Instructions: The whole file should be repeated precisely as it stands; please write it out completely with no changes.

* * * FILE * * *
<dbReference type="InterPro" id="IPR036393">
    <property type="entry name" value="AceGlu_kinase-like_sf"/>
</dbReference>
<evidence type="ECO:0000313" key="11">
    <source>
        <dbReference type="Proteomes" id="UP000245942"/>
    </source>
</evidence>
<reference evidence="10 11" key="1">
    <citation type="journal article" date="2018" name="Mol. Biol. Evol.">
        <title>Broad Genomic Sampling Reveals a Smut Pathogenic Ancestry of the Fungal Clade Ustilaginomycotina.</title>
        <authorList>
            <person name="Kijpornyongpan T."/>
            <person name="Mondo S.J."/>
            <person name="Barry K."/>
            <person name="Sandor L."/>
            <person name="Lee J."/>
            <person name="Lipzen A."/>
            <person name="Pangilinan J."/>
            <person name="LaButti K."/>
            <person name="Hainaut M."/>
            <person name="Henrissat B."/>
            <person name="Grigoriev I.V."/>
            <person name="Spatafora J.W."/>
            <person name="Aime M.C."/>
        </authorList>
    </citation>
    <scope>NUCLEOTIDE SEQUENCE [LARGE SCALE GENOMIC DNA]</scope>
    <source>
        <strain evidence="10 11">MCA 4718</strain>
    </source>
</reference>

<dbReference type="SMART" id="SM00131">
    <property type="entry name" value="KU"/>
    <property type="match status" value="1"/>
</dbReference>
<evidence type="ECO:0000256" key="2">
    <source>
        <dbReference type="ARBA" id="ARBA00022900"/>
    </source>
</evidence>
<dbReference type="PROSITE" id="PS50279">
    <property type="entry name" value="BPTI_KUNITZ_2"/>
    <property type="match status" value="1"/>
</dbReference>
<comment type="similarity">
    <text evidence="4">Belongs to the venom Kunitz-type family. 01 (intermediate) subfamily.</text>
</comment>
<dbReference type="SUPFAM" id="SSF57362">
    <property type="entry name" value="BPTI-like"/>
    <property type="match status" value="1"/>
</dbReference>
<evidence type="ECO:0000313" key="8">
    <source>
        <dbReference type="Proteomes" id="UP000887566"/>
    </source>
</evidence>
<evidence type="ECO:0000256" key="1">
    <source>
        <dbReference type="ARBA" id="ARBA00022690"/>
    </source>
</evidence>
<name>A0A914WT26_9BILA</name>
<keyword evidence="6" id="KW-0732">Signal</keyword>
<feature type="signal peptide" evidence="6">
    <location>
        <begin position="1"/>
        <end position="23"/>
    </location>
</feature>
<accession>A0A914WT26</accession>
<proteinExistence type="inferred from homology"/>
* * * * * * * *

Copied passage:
<dbReference type="InterPro" id="IPR036393">
    <property type="entry name" value="AceGlu_kinase-like_sf"/>
</dbReference>
<evidence type="ECO:0000313" key="11">
    <source>
        <dbReference type="Proteomes" id="UP000245942"/>
    </source>
</evidence>
<reference evidence="10 11" key="1">
    <citation type="journal article" date="2018" name="Mol. Biol. Evol.">
        <title>Broad Genomic Sampling Reveals a Smut Pathogenic Ancestry of the Fungal Clade Ustilaginomycotina.</title>
        <authorList>
            <person name="Kijpornyongpan T."/>
            <person name="Mondo S.J."/>
            <person name="Barry K."/>
            <person name="Sandor L."/>
            <person name="Lee J."/>
            <person name="Lipzen A."/>
            <person name="Pangilinan J."/>
            <person name="LaButti K."/>
            <person name="Hainaut M."/>
            <person name="Henrissat B."/>
            <person name="Grigoriev I.V."/>
            <person name="Spatafora J.W."/>
            <person name="Aime M.C."/>
        </authorList>
    </citation>
    <scope>NUCLEOTIDE SEQUENCE [LARGE SCALE GENOMIC DNA]</scope>
    <source>
        <strain evidence="10 11">MCA 4718</strain>
    </source>
</reference>

<dbReference type="SMART" id="SM00131">
    <property type="entry name" value="KU"/>
    <property type="match status" value="1"/>
</dbReference>
<evidence type="ECO:0000256" key="2">
    <source>
        <dbReference type="ARBA" id="ARBA00022900"/>
    </source>
</evidence>
<dbReference type="PROSITE" id="PS50279">
    <property type="entry name" value="BPTI_KUNITZ_2"/>
    <property type="match status" value="1"/>
</dbReference>
<comment type="similarity">
    <text evidence="4">Belongs to the venom Kunitz-type family. 01 (intermediate) subfamily.</text>
</comment>
<dbReference type="SUPFAM" id="SSF57362">
    <property type="entry name" value="BPTI-like"/>
    <property type="match status" value="1"/>
</dbReference>
<evidence type="ECO:0000313" key="8">
    <source>
        <dbReference type="Proteomes" id="UP000887566"/>
    </source>
</evidence>
<evidence type="ECO:0000256" key="1">
    <source>
        <dbReference type="ARBA" id="ARBA00022690"/>
    </source>
</evidence>
<name>A0A914WT26_9BILA</name>
<keyword evidence="6" id="KW-0732">Signal</keyword>
<feature type="signal peptide" evidence="6">
    <location>
        <begin position="1"/>
        <end position="23"/>
    </location>
</feature>
<accession>A0A914WT26</accession>
<proteinExistence type="inferred from homology"/>